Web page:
These small strides in improving the dental care of combatants didn't change the fact that Britain was lagging behind many of the Imperial and Allied nations in terms of dental care, both general and specialist. Soldiers at home and at the Front needed not only the support of general dentists but also dental surgeons with specialist knowledge of facial and jaw injuries. The nature of trench warfare exposed the head and neck to traumatic wounds as soldiers peered over the dugout trenches. This context, combined with high velocity rounds and explosive shells, meant soldiers didn't just receive superficial gunshot wounds; parts of the entire jaw and face could be shot away. Despite the severity of these injuries and a high initial mortality rate, for those who received treatment, there were a remarkably high number of survivors. In 1917, Valadier reported that of the 1,010 cases treated by his jaw unit at the 83rd General Hospital in Wimereux, there were only 27 fatalities.4 As a result of these factors, the medical services needed to deal with large numbers of disfiguring but non-lethal facial injuries. Dental surgeons could bring a specialist understanding of the affected region as well as the technical knowledge and ability, in the form of splints and dentures, to effectively treat these wounds.
Dental surgery on the front lines
The soldiers with facial injuries that Kelsey Fry sent from the battlefield would have made their way through the chain of evacuation from field dressing station on to a casualty clearing station and eventually to the base hospital. British plastic and maxillofacial surgery emerged from the collaboration between dental and surgical practitioners which began in a British base hospital in France in 1915. In that year, the young otolaryngologist Harold Gillies (1882–1960) was assigned to assist Valadier in his operations at the newly organised unit at Wimereux outside Boulogne. There, Valadier supplied much of the equipment himself and fitted his Rolls Royce with a dental chair and drills.5 Working alongside him, Gillies was introduced to the challenges of maxillofacial surgery. Wimereux became a centre for facial injuries on the Continent with the unit receiving patients from the battlefield, providing immediate treatment and distributing them down the chain of evacuation. The collaboration between dental and plastic surgeons was a practice which continued throughout the war, first at Wimereux, later at the Cambridge Military Hospital in Aldershot, and eventually at the Queen's Hospital in Sidcup. After the dental surgeon Leonard King left Aldershot to work with Valadier, Kesley Fry was appointed to provide the dental counterpart to the plastic skills of Gillies. As Kesley Fry supposedly said upon their first meeting, 'I'll take the hard tissues. You take the soft.'6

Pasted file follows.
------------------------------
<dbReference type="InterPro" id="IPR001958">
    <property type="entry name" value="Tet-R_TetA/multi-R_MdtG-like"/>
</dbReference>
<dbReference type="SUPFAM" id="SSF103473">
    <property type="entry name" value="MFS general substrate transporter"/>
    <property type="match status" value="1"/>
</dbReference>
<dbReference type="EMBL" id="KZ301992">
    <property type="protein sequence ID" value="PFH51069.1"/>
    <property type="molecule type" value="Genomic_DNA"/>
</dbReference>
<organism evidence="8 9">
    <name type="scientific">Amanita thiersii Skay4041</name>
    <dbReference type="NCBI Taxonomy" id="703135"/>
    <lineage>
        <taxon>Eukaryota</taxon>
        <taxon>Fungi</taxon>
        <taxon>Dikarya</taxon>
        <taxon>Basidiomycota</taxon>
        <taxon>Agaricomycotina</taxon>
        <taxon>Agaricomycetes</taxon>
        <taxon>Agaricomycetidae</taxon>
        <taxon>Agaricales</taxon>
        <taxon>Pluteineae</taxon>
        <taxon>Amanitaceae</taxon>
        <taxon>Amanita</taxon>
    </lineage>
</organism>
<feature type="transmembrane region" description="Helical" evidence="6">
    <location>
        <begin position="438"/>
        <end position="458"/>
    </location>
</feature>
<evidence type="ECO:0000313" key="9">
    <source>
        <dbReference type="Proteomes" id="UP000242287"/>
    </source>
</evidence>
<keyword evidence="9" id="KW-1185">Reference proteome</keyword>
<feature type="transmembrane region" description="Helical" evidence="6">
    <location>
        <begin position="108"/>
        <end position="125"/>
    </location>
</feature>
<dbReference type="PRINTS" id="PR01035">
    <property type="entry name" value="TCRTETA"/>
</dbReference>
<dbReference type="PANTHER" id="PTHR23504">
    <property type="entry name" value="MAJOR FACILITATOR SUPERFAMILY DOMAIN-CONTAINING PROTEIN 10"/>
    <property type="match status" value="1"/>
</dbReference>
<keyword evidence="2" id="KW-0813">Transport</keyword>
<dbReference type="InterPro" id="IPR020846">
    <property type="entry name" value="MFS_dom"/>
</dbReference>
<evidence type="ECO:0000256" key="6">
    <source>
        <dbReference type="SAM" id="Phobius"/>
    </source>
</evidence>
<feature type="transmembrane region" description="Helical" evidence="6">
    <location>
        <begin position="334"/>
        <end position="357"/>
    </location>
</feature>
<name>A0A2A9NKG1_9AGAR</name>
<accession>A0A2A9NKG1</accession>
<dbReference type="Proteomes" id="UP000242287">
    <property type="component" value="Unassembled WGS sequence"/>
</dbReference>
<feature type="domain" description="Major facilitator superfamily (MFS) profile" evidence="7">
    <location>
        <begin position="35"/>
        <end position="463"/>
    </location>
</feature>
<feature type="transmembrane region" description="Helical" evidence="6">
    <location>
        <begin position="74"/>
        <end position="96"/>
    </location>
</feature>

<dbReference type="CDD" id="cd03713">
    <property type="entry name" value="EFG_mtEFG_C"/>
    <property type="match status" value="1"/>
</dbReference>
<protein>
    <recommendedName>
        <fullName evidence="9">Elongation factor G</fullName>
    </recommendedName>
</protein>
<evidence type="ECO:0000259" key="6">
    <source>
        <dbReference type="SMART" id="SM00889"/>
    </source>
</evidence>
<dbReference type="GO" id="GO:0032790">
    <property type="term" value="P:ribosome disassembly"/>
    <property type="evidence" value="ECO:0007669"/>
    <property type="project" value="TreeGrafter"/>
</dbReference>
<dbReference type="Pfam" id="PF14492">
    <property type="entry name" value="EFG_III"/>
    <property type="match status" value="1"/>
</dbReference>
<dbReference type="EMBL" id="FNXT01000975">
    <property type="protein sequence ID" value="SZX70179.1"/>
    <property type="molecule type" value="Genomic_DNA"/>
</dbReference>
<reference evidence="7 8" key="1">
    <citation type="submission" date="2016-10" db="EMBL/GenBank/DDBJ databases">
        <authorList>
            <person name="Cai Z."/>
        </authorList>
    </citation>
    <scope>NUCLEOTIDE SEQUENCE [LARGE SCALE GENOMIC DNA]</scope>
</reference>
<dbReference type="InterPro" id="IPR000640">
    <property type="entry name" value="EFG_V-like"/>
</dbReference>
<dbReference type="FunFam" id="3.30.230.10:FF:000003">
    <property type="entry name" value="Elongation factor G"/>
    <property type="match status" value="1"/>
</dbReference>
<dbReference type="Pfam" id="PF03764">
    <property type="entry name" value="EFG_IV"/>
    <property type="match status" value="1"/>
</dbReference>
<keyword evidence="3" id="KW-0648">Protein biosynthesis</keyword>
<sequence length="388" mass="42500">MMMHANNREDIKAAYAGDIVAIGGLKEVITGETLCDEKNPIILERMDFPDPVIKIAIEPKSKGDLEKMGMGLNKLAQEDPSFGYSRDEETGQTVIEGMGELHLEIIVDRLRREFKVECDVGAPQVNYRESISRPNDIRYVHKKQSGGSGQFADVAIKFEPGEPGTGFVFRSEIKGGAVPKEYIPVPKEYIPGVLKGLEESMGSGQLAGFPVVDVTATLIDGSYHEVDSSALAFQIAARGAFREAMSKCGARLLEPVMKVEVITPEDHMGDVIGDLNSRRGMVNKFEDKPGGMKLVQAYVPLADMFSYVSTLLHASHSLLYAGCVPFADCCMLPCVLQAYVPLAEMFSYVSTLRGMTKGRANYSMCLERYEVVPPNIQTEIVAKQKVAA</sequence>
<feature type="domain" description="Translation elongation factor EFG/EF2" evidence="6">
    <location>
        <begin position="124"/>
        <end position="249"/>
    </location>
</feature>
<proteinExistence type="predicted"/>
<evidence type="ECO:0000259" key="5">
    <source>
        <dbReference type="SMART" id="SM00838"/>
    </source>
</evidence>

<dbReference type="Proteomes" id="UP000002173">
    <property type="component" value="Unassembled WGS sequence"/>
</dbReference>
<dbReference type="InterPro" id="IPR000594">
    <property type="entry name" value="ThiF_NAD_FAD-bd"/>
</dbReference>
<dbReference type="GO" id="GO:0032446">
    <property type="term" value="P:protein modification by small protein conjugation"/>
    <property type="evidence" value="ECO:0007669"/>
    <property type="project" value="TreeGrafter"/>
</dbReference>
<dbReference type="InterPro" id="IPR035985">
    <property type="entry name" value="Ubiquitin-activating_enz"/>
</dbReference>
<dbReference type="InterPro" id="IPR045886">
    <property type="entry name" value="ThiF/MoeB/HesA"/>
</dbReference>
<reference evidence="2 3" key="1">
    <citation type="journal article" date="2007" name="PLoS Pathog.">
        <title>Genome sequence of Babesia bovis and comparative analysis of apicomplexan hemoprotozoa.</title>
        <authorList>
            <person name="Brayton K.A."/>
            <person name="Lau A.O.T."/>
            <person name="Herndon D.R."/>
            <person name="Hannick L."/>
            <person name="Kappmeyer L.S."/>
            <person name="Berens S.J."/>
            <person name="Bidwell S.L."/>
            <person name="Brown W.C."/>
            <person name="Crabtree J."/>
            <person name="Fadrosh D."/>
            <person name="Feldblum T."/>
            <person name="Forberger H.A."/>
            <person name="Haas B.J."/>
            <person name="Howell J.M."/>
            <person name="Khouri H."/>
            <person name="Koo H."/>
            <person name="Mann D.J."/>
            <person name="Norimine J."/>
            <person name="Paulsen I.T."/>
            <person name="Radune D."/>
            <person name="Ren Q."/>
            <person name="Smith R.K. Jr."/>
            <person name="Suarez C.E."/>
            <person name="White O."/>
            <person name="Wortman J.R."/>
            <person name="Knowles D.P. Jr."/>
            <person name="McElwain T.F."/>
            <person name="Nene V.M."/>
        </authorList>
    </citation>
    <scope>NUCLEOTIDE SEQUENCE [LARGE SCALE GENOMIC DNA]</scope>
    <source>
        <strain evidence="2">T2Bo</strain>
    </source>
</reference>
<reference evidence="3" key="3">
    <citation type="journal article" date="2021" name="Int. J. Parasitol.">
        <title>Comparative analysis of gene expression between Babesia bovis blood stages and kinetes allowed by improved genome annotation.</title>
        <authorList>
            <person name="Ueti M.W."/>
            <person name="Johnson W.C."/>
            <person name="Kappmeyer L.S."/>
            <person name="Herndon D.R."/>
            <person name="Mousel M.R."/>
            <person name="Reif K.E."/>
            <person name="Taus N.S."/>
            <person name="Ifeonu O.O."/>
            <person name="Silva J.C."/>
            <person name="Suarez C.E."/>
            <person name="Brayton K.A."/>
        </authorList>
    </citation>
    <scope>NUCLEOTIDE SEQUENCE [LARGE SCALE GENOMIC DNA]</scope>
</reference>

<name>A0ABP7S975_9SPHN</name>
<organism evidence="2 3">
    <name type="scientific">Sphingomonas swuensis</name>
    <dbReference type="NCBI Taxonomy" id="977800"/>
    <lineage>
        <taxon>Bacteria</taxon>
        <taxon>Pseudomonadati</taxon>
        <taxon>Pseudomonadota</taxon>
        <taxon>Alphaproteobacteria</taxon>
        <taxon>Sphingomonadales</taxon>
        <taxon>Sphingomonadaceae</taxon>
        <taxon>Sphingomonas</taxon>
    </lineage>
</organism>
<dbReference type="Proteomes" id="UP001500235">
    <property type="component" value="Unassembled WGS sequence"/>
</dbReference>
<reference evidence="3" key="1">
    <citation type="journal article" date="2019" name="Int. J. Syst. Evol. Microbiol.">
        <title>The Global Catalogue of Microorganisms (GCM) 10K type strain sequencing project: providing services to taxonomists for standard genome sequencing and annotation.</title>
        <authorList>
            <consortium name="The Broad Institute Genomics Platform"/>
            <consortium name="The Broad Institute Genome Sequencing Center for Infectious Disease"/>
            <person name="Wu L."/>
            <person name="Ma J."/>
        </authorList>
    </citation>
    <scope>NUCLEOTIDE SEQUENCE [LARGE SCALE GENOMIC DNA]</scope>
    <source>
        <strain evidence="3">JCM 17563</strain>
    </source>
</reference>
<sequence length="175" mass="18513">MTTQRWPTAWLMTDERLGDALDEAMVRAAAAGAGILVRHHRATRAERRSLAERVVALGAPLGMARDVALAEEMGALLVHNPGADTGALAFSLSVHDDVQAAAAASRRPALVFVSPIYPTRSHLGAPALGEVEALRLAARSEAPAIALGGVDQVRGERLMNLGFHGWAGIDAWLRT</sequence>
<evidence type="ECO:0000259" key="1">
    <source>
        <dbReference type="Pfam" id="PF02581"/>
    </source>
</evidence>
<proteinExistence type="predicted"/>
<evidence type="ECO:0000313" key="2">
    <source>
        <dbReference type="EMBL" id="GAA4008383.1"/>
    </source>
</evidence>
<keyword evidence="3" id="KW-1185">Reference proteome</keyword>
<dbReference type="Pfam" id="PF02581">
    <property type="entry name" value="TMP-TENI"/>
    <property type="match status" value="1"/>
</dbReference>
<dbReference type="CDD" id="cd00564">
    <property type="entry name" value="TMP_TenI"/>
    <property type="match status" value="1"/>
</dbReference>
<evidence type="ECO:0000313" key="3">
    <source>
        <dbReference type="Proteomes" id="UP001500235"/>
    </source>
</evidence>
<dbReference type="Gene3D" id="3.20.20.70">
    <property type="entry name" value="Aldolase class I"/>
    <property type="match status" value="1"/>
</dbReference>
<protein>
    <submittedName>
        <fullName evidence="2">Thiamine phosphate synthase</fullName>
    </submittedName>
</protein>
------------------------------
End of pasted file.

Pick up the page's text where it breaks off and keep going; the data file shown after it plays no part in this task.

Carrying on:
Specialist treatment at the Front by dental surgeons was vital for the survival of soldiers with facial injuries. Kelsey Fry observed that jaw wounds created a great risk of suffocation unless treated with the utmost care. On one occasion, he had rescued a soldier with a severe facial injury from the battlefield and helped him to a clearing station, but the soldier died within minutes of arrival when he was laid down on his back on a stretcher, resulting in an airway obstruction.1 After Kesley Fry buried his patient, he recalled, 'I made up my mind that if I had an opportunity of teaching that lesson to others, I would do so. That was the milestone of my life.'7 There can be little doubt that he played a central role in improving the management of facial and jaw injuries. Recognising that not enough was being done to send these cases to an institution staffed by knowledgeable practitioners like Kesley Fry, Harold Gillies devised his own plan to navigate the convoluted chain of evacuation. He purchased labels at a stationery shop on the Strand and completed them with the details of his new plastic and jaw unit at Aldershot, distributing them to clearing stations with instructions to send facial injury cases to him.1 It wasn't long until labelled soldiers were sent back to the Cambridge Military Hospital for secondary treatment.
Secondary treatment at home
'When his [Valadier's] patients came to England, some went to Queen Mary's Hospital, Sidcup, others to the Croydon Jaw Hospital, where the cases came under the care of Honorary Consulting dental surgeon Sir Frank Colyer. Colyer removed the splints, extracted doubtful teeth, treated the sepsis and prided himself that his treatment was sound and Valadier's unsound.'5 Speaking at the Royal Society of Medicine in 1974, Cyril Bowdler Henry recalled his early work as a dental surgeon in the First World War. While Harold Gillies is the pre-eminent surgeon usually associated with the treatment of facial injuries in this period, he was just one of a larger group of plastic and oral surgeons working across Britain and Europe to treat the traumatic injuries produced at the Front. It was the goal of frontline care to either return soldiers to the field or evacuate casualties to Britain. For many with facial injuries, arriving at home was just the beginning.